In the wake of a global pandemic, our nervous systems are feeling the strain. Over the course of the last sixteen months, we have all struggled in some way with the stress of change that we did not choose. And many of the clients I work with in counseling and coaching are now starting to report feeling the effects of living with underlying stress for extended periods of time.
From low levels of energy to increased inflammatory responses to high anxiety, the nervous system has taken the brunt of the blow for too long.
As things are “opening back up” and people are making plans to do more, to travel, and to gather together again, a paradoxical response is showing up. There is some relief and excitement about being able to do things that we enjoyed prior to the shut down, but at the same time, there is anxiety and fear around being social again, interacting with people face to face, and even around what actually feels safe.
In working with healing trauma, we must begin with recognizing that the nervous system takes over in times of stress and trauma so that we can survive. And when the stress is chronic, the imbalance can become the normal reaction in the system. This can mean that even when the stressor is gone, the nervous system won’t neccesarily return to “normal functioning” on its own.
This is where we must step in and begin the recalibration by, in the moment, mindfully noticing when we are in stress response. A few examples of this may be noticing that our hearts and minds are racing, that we feel nervous or “electric” in our bodies, or that we are jumpy and irritable.
As always, noticing what is happening is the first step. Next, we want to do our best to bring the nervous system back to a more neutral response and the best place to start is with the breath. Taking a deep breath in through the nose and then slowly and completely exhaling out through pursed lips so that the exhalation is longer than the inhalation will increase the parasympathetic response (which is the opposite of fight or flight). Checking in with the body and the breath periodically throughout the day can act as a home base that we are coming back to in order to re-establish safety within.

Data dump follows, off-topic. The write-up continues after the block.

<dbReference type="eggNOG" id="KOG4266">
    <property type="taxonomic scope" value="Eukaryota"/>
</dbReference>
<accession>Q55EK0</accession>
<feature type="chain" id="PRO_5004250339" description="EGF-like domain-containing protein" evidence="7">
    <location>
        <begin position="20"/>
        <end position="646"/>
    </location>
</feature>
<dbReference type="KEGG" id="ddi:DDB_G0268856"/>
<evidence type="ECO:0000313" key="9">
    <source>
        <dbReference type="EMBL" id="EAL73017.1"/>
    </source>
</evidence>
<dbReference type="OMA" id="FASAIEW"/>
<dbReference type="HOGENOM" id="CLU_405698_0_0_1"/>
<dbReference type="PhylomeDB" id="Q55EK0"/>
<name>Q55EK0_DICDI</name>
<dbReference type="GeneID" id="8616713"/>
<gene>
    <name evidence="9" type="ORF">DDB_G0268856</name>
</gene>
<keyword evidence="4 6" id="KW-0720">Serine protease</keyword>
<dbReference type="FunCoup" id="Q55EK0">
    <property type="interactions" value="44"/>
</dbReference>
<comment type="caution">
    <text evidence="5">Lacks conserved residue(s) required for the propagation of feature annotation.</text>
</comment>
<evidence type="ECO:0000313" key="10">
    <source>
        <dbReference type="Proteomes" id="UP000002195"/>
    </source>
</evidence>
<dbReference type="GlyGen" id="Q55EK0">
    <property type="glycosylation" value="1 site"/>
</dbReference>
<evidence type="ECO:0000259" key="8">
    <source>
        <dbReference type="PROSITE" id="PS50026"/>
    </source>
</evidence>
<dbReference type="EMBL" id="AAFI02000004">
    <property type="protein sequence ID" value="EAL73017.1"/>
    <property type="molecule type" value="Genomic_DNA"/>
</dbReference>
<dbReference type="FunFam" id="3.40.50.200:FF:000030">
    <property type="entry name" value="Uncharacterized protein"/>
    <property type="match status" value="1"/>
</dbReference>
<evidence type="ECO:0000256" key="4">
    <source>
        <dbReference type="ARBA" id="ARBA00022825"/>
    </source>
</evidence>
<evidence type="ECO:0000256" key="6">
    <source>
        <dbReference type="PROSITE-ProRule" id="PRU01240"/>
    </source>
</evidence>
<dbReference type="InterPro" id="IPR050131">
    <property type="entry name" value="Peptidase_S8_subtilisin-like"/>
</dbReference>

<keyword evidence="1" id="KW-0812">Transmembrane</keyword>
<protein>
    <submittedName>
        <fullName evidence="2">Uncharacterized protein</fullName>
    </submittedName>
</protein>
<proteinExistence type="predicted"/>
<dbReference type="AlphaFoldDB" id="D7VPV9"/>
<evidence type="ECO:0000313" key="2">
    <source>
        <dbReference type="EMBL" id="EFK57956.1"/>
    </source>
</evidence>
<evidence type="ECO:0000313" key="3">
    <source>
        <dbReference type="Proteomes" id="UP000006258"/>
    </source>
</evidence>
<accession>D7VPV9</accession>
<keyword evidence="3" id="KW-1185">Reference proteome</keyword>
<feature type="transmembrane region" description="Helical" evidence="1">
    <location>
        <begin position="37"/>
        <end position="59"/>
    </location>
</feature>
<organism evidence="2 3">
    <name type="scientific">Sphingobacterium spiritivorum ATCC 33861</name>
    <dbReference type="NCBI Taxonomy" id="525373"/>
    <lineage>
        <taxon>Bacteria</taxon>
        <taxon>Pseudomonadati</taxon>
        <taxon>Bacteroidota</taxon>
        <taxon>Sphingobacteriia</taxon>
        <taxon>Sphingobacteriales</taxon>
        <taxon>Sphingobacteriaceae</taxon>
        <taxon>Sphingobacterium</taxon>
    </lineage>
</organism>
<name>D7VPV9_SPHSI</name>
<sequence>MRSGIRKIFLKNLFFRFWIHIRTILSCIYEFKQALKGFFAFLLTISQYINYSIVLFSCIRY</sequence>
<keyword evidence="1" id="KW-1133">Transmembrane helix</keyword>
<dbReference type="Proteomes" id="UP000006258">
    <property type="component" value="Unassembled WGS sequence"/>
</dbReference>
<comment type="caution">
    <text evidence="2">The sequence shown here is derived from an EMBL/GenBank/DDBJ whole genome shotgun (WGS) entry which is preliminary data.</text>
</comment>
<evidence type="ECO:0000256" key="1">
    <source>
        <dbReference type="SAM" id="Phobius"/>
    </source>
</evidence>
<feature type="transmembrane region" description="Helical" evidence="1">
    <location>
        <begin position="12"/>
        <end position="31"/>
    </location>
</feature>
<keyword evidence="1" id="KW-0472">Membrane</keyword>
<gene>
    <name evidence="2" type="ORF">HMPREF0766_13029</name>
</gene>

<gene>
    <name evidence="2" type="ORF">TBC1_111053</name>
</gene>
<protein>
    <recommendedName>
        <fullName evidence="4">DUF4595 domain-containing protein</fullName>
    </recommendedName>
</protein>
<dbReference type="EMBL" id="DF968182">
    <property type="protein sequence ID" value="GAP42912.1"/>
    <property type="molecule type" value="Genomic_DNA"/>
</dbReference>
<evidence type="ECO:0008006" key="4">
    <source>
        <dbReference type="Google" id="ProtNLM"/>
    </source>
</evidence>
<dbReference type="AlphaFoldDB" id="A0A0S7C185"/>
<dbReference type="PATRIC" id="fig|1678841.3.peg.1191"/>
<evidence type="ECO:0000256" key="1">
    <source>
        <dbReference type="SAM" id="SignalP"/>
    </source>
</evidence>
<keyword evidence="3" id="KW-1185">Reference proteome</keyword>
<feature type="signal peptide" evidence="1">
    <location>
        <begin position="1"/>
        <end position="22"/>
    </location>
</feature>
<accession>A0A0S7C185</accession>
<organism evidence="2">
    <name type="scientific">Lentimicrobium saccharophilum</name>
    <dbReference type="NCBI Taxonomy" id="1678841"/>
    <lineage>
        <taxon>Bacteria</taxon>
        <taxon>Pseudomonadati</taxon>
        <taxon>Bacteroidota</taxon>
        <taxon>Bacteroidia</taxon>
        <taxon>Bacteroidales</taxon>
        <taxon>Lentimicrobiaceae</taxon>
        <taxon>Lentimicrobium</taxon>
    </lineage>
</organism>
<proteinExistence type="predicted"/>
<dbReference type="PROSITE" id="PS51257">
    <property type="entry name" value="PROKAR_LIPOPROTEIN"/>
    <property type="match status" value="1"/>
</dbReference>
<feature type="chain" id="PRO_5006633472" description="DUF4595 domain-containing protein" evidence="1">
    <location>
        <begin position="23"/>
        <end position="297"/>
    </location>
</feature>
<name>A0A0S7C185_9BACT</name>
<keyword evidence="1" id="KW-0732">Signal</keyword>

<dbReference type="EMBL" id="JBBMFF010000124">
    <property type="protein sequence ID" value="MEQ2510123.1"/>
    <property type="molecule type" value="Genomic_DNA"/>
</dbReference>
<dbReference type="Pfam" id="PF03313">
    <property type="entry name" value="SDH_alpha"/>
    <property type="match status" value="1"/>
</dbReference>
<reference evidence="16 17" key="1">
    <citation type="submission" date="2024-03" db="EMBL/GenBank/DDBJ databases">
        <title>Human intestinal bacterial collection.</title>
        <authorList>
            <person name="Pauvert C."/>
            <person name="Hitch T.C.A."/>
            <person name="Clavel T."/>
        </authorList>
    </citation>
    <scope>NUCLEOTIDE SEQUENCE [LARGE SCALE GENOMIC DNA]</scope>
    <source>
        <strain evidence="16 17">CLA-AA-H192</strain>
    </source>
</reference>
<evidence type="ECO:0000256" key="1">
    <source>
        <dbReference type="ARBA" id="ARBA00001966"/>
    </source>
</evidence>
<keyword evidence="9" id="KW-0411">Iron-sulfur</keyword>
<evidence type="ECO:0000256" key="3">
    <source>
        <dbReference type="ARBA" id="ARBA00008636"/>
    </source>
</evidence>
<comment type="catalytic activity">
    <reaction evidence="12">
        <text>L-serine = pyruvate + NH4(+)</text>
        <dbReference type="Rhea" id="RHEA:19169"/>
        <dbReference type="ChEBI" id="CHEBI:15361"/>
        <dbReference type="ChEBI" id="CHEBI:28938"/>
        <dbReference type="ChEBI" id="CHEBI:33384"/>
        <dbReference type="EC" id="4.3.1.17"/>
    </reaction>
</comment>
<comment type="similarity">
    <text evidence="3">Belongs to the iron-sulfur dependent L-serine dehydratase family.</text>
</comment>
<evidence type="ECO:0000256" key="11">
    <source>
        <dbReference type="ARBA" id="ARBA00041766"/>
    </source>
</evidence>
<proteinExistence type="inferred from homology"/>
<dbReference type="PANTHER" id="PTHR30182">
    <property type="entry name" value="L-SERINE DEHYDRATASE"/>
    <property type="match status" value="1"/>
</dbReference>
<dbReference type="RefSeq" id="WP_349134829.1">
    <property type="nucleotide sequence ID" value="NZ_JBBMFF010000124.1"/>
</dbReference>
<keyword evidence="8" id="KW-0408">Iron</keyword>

Next, creating routine in our day will also help the nervous system to know what to expect and to be able to reset a calm center. This means doing our best to go to bed and get up at the same time every day, to eat our meals at the same time every day, and to schedule in time for moving the body and for stillness. Routine may sound boring, but it is very effective at calming our system.
And finally, practicing treating ourselves like we would treat someone we love. Being kind in our self-talk, compassionate in the stories we are creating about our lives, and loving in our self-care. When we are gentle with ourselves, we can allow healing to occur with more ease and flow. A part of this also means scheduling in time for the things that help us to feel better like time outside, quiet time alone, connection with the right people, or doing things we enjoy.
This also means allowing ourselves to move at our own slow and steady pace with no expectations around how we cope, heal, and re-emerge from what we have been through. We do not have to jump back into the same things or number of things we were doing previously if that doesn’t feel right for us now. We have the choice of what to pick back up and when. We have changed in the last year and we must remember take that into account, moving forward as who we are now rather than who we were then.
I will be moving slow and steady right along with you. Reach out any time.
Chat again soon,